Charlotte’s only Hebrew cemetery is running out of room

The Hebrew Cemetery of Greater Charlotte is one of North Carolina’s only community-run and independent cemeteries, and it needs more space, the owner says.

The cemetery has been along Statesville Avenue, just north of Uptown, for more than 150 years.

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Some of the people who are credited for shaping Charlotte into the Queen City it is today are buried in those 11 acres.

Moses Luski, the president of the Hebrew Cemetery Association, says they’ll run out of room after the next decade. To address the land shortage, the cemetery is hoping to expand on the city-owned land right next to it.

The land used to be home to the Double Oaks School until the City purchased it in 2018 after a devastating fire. Now, the property is vacant.

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City officials are taking proposals on what to do with the land, and Luski has thrown his hat in the ring.

“It’s not about the most money, it’s about the best plan for the community,” Luski says.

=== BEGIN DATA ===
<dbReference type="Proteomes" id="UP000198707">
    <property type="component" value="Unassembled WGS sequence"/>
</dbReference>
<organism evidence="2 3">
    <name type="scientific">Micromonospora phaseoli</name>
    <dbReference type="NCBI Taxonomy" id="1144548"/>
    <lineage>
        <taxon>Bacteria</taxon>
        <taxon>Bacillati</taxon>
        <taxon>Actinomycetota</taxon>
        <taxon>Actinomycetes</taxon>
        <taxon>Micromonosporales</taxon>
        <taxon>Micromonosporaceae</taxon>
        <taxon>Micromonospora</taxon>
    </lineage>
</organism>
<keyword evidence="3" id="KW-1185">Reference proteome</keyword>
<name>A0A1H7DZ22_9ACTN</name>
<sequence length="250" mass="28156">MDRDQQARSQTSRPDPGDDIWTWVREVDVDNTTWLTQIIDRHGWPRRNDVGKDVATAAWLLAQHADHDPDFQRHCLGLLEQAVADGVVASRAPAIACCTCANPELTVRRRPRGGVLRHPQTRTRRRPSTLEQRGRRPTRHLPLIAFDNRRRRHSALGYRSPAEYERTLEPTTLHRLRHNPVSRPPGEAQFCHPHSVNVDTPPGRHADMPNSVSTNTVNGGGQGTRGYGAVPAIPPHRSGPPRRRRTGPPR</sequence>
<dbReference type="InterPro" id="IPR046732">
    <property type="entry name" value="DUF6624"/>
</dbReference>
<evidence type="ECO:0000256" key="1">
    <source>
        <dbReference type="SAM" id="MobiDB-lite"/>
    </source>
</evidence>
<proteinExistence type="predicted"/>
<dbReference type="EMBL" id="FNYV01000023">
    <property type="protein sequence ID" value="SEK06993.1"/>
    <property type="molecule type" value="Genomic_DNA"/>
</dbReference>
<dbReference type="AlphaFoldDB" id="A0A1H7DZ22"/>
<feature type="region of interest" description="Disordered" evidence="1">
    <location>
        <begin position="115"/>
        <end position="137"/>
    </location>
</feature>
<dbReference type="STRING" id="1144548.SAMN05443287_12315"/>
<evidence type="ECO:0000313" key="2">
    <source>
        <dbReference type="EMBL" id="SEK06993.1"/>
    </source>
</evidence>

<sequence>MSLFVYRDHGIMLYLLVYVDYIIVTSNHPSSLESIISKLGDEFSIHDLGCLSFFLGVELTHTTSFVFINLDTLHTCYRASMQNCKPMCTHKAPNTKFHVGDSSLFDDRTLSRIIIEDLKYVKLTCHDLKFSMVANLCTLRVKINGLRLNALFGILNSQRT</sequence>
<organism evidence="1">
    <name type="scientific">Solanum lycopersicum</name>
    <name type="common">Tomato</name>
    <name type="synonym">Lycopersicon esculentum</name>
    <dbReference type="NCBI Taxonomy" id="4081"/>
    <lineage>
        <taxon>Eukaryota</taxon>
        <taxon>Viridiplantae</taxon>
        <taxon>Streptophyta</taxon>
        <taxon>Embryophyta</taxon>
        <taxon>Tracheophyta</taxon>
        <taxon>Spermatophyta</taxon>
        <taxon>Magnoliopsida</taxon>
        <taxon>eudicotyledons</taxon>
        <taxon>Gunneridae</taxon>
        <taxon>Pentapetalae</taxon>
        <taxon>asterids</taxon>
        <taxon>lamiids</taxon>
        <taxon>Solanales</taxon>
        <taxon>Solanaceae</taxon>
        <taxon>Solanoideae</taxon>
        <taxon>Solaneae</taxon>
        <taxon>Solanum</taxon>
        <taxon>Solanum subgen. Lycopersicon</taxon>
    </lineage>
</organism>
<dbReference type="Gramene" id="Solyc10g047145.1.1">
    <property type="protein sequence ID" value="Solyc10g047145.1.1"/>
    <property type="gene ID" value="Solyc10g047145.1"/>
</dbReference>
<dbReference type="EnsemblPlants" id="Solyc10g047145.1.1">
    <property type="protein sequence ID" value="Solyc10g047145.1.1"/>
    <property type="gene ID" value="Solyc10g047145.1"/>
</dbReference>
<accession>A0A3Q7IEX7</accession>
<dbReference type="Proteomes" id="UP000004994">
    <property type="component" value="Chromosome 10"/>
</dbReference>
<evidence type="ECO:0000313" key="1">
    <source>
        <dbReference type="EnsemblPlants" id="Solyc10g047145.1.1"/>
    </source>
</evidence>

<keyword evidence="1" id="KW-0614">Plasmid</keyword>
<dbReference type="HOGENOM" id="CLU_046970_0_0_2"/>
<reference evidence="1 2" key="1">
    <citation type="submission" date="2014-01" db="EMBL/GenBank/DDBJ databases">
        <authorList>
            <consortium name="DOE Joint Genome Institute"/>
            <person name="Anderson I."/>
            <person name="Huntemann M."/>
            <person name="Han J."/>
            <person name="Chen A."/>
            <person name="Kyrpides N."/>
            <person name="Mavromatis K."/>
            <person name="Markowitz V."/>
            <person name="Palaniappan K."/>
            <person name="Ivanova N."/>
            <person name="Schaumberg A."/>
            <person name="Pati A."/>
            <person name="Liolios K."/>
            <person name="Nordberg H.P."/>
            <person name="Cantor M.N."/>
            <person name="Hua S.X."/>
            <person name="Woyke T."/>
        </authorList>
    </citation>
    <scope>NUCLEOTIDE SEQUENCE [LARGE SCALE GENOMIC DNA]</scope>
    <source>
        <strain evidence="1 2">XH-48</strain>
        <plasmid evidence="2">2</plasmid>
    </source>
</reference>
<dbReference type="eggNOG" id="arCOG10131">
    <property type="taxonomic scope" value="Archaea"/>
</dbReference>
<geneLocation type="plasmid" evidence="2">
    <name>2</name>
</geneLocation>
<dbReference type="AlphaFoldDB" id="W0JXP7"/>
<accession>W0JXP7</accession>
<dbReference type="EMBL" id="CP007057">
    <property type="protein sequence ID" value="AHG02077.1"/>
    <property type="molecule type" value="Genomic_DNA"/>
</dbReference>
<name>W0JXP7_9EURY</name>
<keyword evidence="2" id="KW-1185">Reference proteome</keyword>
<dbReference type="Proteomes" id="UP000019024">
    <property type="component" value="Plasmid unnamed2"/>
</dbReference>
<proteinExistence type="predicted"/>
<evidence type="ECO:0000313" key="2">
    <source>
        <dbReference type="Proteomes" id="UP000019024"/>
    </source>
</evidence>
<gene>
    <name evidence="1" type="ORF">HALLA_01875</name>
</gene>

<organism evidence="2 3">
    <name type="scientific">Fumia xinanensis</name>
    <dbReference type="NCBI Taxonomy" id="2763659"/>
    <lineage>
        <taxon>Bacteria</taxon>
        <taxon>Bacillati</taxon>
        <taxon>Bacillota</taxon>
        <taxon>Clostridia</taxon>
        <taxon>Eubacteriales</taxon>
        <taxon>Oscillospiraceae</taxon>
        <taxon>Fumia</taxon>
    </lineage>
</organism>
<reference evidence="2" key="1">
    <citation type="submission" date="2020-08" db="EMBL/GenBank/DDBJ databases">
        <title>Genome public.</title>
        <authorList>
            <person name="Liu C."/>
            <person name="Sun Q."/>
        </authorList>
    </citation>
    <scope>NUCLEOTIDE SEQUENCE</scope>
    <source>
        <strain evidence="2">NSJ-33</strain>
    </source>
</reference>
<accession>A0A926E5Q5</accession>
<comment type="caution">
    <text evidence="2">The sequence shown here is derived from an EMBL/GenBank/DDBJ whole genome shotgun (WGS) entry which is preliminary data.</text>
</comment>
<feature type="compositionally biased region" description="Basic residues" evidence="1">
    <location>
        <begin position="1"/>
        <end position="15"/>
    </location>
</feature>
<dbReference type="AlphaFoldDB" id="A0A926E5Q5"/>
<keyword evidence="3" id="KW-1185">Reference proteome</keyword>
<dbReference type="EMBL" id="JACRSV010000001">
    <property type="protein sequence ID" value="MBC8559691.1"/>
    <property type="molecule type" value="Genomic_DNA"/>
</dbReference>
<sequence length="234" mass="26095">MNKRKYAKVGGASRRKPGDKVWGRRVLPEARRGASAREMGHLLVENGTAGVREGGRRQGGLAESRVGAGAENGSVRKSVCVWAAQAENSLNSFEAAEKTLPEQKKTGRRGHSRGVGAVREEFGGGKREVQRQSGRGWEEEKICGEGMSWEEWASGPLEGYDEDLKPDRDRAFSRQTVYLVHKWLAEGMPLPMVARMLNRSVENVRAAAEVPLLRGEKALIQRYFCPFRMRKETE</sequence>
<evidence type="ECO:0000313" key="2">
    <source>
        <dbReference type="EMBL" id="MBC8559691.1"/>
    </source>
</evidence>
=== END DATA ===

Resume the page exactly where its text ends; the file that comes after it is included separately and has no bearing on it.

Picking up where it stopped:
A city spokesperson said in a statement that the focus is to build affordable and workforce housing. Luski and his team want to expand the cemetery while allowing for mixed-income townhomes to be built along community gardens and greenspace.

If their proposal is turned down, the cemetery could move burials to other areas since current ordinances prohibit any new cemeteries from being built in Mecklenburg County.

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“We are committed to making this a wonderful community amenity,” Luski said. “The moment you step in here it’s a very comforting environment.”

The development proposal is a part of the City’s North Tryon and North Graham playbook, which is why there’s such a strong focus on housing.

Channel 9 will be following the proposal. Check for updates.

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